“This affirmation implies that trains will pass at a speed of 40 miles per hour over the entire future bypass. And that’s on slopes varying between 1.20 per cent to 1.22 percent as they head into these major curves to the east and west before crossing the Chaudiere River bridge. With the transportation of dangerous goods (+ or – 30 tank cars of propane gas, automotive gasoline, sulphuric acid, sodium chlorate, etc. ) that have been regularly passing on the current railroad since 2014, at such a speed, we are greatly concerned about the residences located within 500 feet of the future bypass, as well as for Lac-Mégantic’s industrial park, particularly the Tafisa plant because of its huge piles of sawdust and exterior wood chips that are also located within 500 feet of the future bypass, where, let me remaind you, the trains will be running at 40 miles per hour without slowing down. There are also significant risks with regard to the further contamination of the Chaudière River.
“In addition, on page 8 of Appendix 14, para six reads: ‘These trains have a maximum design length up to 10,000 feet in both directions. The current average length of both trains is in range of 5000 feet.’ My understanding of this text is that a large percentage of the CP trains crossing the future bypass will be twice as long and twice as heavy as those currently running through Frontenac, Lac-Mégantic and Nantes. Will they also be carrying twice as much hazardous material? In these briefing documents, TC is silent about whether or not oil transportation will resuming through Lac-Mégantic and its immediate area.”
Bellefleur puts forth this important demand in the article:
“Taking into account this new information placed online by TC, the Citizens’ Coalition is asking municipal authorities to take the necessary steps to obtain a reduction of the maximum speed to 10 miles per hour along the entire route of the bypass traversing the three municipalities of Nantes, Frontenac and Lac-Mégantic, its industrial park, as well as the residential areas located within 500 feet of the future bypass. In the end, this means that we should obtain the same speed limit as is currently being applied on our municipal territories of 10 miles per hour, since the Lac-Mégantic tragedy. It’s a simple matter of safety and respect for a population still affected by the aftermath of the tragedy.”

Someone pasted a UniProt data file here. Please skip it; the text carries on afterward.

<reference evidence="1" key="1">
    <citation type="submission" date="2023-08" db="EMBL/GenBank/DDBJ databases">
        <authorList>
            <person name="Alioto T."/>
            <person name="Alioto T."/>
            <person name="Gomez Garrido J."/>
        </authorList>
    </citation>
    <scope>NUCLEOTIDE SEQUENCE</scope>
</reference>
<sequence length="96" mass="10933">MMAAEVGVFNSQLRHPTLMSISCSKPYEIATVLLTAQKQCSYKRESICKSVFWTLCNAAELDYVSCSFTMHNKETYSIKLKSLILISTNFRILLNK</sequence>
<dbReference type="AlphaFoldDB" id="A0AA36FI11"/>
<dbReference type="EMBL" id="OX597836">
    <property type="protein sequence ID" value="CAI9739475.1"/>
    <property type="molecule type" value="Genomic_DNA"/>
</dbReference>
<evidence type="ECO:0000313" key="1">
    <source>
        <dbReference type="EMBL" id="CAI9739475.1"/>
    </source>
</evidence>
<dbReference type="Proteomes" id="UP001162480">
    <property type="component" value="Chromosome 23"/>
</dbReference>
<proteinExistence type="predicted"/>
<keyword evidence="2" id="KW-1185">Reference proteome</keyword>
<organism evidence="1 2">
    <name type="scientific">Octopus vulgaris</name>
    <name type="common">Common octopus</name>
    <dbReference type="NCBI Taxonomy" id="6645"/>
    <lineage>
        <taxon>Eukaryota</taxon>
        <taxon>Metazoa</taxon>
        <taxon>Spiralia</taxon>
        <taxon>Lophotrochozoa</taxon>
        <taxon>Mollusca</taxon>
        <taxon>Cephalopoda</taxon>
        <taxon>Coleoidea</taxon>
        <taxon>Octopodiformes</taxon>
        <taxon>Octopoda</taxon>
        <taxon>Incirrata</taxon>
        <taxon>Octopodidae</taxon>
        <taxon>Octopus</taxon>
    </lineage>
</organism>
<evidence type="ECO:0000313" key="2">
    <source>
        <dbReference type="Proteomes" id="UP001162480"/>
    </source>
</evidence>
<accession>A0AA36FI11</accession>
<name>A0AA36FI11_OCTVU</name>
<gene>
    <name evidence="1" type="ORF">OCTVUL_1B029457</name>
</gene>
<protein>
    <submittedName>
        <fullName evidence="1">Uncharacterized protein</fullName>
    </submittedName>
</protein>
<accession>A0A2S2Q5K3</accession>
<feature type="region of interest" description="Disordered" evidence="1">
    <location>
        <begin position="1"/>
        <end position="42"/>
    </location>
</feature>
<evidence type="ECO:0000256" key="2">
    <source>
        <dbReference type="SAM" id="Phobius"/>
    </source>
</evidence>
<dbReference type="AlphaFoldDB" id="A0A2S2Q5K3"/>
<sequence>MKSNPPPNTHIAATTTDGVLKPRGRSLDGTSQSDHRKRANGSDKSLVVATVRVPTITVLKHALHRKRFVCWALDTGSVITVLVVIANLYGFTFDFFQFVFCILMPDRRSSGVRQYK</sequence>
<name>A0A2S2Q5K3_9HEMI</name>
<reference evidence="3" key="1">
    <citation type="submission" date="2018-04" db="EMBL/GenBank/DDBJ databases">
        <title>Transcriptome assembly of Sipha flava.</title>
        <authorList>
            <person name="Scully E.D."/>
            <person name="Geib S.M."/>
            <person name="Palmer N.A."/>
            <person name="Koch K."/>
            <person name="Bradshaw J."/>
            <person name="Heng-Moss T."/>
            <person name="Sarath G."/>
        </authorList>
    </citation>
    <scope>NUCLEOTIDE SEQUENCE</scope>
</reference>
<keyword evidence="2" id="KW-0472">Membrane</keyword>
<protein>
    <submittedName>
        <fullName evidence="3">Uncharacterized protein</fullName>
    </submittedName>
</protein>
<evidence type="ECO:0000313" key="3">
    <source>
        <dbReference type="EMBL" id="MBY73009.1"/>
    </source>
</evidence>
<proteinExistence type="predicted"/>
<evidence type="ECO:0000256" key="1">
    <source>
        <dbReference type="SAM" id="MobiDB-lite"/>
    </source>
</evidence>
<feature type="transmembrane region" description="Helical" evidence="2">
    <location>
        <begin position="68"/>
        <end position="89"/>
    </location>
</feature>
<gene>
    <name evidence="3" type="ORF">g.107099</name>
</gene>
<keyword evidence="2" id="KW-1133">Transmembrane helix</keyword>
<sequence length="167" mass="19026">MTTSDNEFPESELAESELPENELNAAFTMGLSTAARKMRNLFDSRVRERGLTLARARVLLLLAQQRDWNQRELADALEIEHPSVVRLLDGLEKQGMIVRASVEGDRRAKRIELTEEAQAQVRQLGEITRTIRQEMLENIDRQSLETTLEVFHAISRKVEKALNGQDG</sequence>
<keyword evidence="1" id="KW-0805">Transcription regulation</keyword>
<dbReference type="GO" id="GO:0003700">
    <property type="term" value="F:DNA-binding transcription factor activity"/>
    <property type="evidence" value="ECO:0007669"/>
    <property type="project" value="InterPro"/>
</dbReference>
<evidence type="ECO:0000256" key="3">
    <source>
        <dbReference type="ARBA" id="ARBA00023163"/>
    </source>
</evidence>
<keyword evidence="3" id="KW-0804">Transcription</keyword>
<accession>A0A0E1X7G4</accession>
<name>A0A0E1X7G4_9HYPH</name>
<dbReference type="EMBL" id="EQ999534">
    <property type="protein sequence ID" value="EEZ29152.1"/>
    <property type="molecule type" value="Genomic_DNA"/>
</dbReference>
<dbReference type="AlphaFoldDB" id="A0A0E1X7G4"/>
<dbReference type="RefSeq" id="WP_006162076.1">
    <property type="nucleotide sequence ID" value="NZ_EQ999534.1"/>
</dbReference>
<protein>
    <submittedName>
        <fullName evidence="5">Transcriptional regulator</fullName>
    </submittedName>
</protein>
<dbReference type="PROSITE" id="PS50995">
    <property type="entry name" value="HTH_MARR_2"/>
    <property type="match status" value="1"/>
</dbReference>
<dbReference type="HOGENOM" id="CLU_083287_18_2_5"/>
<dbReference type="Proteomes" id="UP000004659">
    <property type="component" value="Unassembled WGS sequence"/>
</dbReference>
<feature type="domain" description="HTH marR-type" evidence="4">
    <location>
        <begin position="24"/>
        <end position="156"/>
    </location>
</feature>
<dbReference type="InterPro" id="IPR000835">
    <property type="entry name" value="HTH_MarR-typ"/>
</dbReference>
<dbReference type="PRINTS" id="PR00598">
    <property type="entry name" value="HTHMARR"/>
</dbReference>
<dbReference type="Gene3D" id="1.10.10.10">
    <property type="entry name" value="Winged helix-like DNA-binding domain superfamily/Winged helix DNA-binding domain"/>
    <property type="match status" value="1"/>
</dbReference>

Bellefleur concluded his article by reminding Transport Canada, CP and federal, Quebec and municipal elected officials of their responsibilities:
“As spokesperson for the Coalition of Citizens and Organizations Committed to Railway Safety in Lac-Mégantic, we are trying to obtain full answers to our questions, both from Transport Canada and CP. And above all, to obtain the opinion and the stand of our municipal elected officials of Lac-Mégantic, Nantes and Frontenac, as well as of our provincial and federal MPs, regarding these non-negligible risk factors for the population of our three municipalities impacted by the construction of this bypass road. Will we be heard this time? We hope so.”
Workers’ Forum firmly supports these stands of the coalition, which defend the interests of the affected communities as well as those of all communities in Quebec and Canada. This consultation must not be yet another opportunity to entrench the self-regulation of the rail industry that produced the Lac-Mégantic tragedy, under the pretext that people have now had their say and that it’s business as usual. The voice of the communities must be heard and their demands implemented. This is the first lesson that has been learned from the tragedy.
Our Security Lies in Our Fight for the Rights of All!
1. See Workers’ Forum, October 25, 2021.
(Workers’ Forum, posted February 9, 2022)